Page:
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Re: I think that relational DBs are dead. See link to my article inside

From: Josip Almasi <joe_at_vrspace.org>
Date: Wed, 26 Jul 2006 15:51:22 +0200
Message-ID: <ea7s0o$k86$1@ss408.t-com.hr>


Ed Prochak wrote:
>

>>Sure. But as I stated earlier, IMHO it's not up to model, it's due to
>>vast resources that have been spent on RDBMS research and development.

>
> This is the one point I cannot let pass unchallenged.
> When the Relational model was first being implemented into a DBMS
> product, the Network Model was king. There were not vast resources
> forcing the Relational Model onto the programming field. It was
> practical software engineers that saw the advantages. from that grew
> the behemouth that is now ORACLE. (at least that is what I understand
> as the main source of "vast resources" that you mention). You are not
> fighting ORACLE marketting droids in this discussion.
>
> But maybe I misread your comment. Further detail is welcome.

OK, then let's finish, techie part is over, no reason to crosspost further.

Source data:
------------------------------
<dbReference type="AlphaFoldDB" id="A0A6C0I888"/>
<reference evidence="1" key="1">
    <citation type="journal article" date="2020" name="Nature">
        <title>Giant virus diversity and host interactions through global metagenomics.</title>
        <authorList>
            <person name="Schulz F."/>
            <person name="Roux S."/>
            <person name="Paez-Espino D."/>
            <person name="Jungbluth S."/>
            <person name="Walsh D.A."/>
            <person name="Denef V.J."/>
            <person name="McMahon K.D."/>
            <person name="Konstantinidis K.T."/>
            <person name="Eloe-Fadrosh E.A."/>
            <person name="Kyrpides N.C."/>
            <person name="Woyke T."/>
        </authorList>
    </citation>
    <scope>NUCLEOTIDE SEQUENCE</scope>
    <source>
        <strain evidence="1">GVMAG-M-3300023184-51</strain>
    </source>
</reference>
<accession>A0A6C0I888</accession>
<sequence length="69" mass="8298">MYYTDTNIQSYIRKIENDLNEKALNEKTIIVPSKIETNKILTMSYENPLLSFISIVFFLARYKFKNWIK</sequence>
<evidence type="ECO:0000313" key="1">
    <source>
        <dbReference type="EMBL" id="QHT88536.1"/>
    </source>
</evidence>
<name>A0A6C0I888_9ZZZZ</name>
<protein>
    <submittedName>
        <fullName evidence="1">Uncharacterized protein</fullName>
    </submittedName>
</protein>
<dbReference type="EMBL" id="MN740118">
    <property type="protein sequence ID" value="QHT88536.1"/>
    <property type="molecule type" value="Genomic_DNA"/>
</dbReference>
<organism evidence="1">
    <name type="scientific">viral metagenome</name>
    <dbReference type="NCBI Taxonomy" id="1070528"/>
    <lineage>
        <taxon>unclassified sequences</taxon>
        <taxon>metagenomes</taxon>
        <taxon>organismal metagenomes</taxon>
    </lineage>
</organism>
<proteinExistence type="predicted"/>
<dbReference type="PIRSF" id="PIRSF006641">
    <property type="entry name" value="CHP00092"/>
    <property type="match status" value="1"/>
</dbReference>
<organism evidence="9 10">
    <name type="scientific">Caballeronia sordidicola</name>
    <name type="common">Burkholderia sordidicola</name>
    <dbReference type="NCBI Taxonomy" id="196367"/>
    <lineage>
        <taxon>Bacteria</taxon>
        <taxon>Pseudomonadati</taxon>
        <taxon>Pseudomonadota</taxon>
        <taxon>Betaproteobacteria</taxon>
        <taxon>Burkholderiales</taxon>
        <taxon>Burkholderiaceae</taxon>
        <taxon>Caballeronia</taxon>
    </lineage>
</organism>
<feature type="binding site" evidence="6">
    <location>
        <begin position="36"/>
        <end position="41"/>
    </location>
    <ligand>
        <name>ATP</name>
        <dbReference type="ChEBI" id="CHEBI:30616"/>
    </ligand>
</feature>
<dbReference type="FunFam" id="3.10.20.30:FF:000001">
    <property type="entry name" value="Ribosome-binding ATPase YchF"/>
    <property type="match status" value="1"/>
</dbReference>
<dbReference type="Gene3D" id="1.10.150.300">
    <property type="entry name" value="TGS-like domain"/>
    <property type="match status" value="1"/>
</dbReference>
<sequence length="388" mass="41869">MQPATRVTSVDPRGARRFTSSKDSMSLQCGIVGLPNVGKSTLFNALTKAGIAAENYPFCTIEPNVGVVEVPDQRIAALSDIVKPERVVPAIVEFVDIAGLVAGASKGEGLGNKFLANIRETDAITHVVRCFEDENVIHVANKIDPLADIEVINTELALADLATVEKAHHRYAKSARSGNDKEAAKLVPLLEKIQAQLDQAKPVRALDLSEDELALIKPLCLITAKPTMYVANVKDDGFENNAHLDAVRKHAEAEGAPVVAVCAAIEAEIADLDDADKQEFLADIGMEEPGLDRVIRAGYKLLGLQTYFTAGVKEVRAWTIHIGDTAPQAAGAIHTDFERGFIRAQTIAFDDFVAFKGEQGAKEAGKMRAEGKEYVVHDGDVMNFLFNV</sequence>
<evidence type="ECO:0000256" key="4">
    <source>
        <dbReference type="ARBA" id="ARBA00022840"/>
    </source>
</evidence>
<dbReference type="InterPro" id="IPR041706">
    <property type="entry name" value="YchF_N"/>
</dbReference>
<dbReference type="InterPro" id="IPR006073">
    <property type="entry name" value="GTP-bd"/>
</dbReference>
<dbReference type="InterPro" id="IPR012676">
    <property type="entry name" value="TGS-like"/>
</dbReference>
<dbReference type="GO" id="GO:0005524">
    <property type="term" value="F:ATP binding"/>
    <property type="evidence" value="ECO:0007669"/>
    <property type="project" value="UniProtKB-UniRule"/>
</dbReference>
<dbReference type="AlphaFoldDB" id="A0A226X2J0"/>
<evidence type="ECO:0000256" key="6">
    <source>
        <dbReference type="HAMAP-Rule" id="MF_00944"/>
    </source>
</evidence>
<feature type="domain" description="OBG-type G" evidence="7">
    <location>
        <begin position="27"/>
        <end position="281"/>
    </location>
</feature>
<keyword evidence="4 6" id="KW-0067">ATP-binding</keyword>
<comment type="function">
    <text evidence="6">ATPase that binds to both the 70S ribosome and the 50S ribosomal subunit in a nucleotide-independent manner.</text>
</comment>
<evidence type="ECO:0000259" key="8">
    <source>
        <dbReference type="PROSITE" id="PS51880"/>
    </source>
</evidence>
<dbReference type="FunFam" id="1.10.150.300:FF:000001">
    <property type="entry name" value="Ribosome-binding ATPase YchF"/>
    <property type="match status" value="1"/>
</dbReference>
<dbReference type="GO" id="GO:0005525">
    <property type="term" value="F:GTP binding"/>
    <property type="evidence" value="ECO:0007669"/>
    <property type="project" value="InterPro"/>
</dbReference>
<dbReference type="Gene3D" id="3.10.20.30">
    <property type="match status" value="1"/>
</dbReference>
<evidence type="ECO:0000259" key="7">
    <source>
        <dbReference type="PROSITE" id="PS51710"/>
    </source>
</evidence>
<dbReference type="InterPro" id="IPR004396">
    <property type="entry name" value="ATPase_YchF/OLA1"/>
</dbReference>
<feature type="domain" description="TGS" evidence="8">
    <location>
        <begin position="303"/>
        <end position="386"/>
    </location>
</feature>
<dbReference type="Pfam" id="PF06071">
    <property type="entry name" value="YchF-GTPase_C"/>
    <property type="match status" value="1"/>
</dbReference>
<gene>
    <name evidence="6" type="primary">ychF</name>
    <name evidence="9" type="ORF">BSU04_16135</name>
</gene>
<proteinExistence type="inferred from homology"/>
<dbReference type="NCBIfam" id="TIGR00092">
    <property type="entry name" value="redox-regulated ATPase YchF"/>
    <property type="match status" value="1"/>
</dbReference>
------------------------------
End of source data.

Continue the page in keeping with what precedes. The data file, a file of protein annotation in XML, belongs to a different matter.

Vast resources from the above count in brain power rather than brainwashing power. Endless engineer-hours spent on r&d etc etc. Plus marketing of course.

Back in the day it wasn't Oracle but IBM who pushed the tech... IIRC all these people (Codd, Boyce, Chamberlain... except Ellison;)) were with IBM. [1]
BTW these days IBM had monopoly and had abused it, as was proven later. And I know of NDB oldtimers still bitching about that:) Even calling Codd idiot and everyone using RDBMS too:)))) (when both side fanatics call me idiot I know I'm right;)) And IMHO Network model wasn't that much of a king as you seem to think. I.e. I had a chance to work on a PDP-11, it's RSX OS doesn't even have directory trees, it's a 2d matrix:) Like, you cd 0,0 instead of cd /:) I guess that designers thought of file system like file closet with 256x256 drawers for files:) Well it didn't have dir trees but it had versioning... and integrated DBMS:) A record manager AFAIK.

But the bottom line is, it doesn't matter if Dmitry has better model, since IBM can invest 1000 times more engineers to work on their software. Even if Dmitry manages to make better product, IBM will simply buy him off. As happened with informix for their red brick [2]. BTW these days I was in informix. Didn't work on dbms but with dbms, learned some about their inner workings anyway.

And at the end, ibm or oracle, Dmitry or someone else, all the same. See, David doesn't beat Goliat, it's a fairy tale;)

Regards...

[1]
http://www.research.ibm.com/resources/news/20030423_edgarpassaway.shtml

[2]
http://www-306.ibm.com/software/data/informix/redbrick/ Received on Wed Jul 26 2006 - 08:51:22 CDT

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